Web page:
Starting a family book club

Reading together can foster literacy skills, as well as life skills such as empathy.

Right about now your family has binged every TV show, taken 10,000 walks, mastered chalk art, and quite possibly run out of things to talk about. Here’s something that can spark some new conversations: a family book club.

Reading together as a family nurtures all the usual literacy skills: comprehension, reasoning, language skills, etc. But a family book club can also foster self-expression, creative thinking, and empathy in kids. Plus, a recent study suggests that children from book-oriented homes develop higher reading, math, and technological skills that can benefit them later in life. “Home reading helps improve concentration, imagination, and confidence,” says Patricia Edwards, professor of language and literacy at Michigan State University. “And it relaxes the body and calms the mind.” (Get tips on raising a reader.)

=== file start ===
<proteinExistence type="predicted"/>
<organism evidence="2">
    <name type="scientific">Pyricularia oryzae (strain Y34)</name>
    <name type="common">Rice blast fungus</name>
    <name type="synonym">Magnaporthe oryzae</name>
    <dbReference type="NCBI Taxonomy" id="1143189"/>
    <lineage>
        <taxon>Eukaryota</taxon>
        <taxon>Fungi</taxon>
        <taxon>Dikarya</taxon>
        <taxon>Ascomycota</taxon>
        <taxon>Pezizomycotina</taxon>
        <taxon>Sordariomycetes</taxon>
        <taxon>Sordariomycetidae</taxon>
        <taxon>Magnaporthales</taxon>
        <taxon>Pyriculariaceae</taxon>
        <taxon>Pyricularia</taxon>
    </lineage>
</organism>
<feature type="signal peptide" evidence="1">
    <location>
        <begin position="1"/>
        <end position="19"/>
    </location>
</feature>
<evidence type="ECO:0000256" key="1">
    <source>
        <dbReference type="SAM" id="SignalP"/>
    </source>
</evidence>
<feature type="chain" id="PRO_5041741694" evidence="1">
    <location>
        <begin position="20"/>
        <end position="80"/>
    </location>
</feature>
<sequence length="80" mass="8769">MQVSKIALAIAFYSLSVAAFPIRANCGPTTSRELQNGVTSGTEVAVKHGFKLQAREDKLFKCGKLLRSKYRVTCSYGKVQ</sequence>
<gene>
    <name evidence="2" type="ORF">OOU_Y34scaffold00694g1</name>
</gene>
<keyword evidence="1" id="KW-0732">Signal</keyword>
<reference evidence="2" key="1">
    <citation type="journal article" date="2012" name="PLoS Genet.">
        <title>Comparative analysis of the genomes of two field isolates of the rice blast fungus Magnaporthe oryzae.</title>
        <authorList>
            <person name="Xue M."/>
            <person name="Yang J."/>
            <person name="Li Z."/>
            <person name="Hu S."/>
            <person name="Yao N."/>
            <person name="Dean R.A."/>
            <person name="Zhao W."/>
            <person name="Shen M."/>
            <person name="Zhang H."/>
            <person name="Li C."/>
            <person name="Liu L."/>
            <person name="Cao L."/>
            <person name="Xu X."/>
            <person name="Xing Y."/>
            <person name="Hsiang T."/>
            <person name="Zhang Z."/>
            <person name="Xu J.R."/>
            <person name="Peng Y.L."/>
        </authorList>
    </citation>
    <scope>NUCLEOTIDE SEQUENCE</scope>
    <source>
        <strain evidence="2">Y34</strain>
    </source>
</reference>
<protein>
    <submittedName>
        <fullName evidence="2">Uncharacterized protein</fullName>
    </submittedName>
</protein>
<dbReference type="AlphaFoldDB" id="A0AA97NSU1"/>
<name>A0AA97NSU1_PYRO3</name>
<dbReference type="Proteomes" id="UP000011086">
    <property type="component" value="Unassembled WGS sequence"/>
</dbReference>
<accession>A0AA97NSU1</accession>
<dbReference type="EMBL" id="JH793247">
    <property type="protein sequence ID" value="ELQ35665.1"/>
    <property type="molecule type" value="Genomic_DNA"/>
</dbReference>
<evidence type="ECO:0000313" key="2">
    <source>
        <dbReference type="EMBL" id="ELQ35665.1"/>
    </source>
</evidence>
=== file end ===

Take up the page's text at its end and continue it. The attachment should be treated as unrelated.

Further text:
Step one is to choose the book. Have each family member suggest four titles—from picture books, novels, even graphic novels—then vote as a group to select one per list. To ease kids into the club, start with favorite books that kids have already read; once they’re hooked, start selecting books new to everyone. And don’t underestimate those books for beginning readers. Though subtle, many picture books have character development, tension, and plot twists. Even nonreaders can join the family book club. “Choose a wordless picture book, or let them retell a story based on the illustrations,” Edwards says. (Get book ideas from Nat Geo Kids and Nat Geo Travel.)

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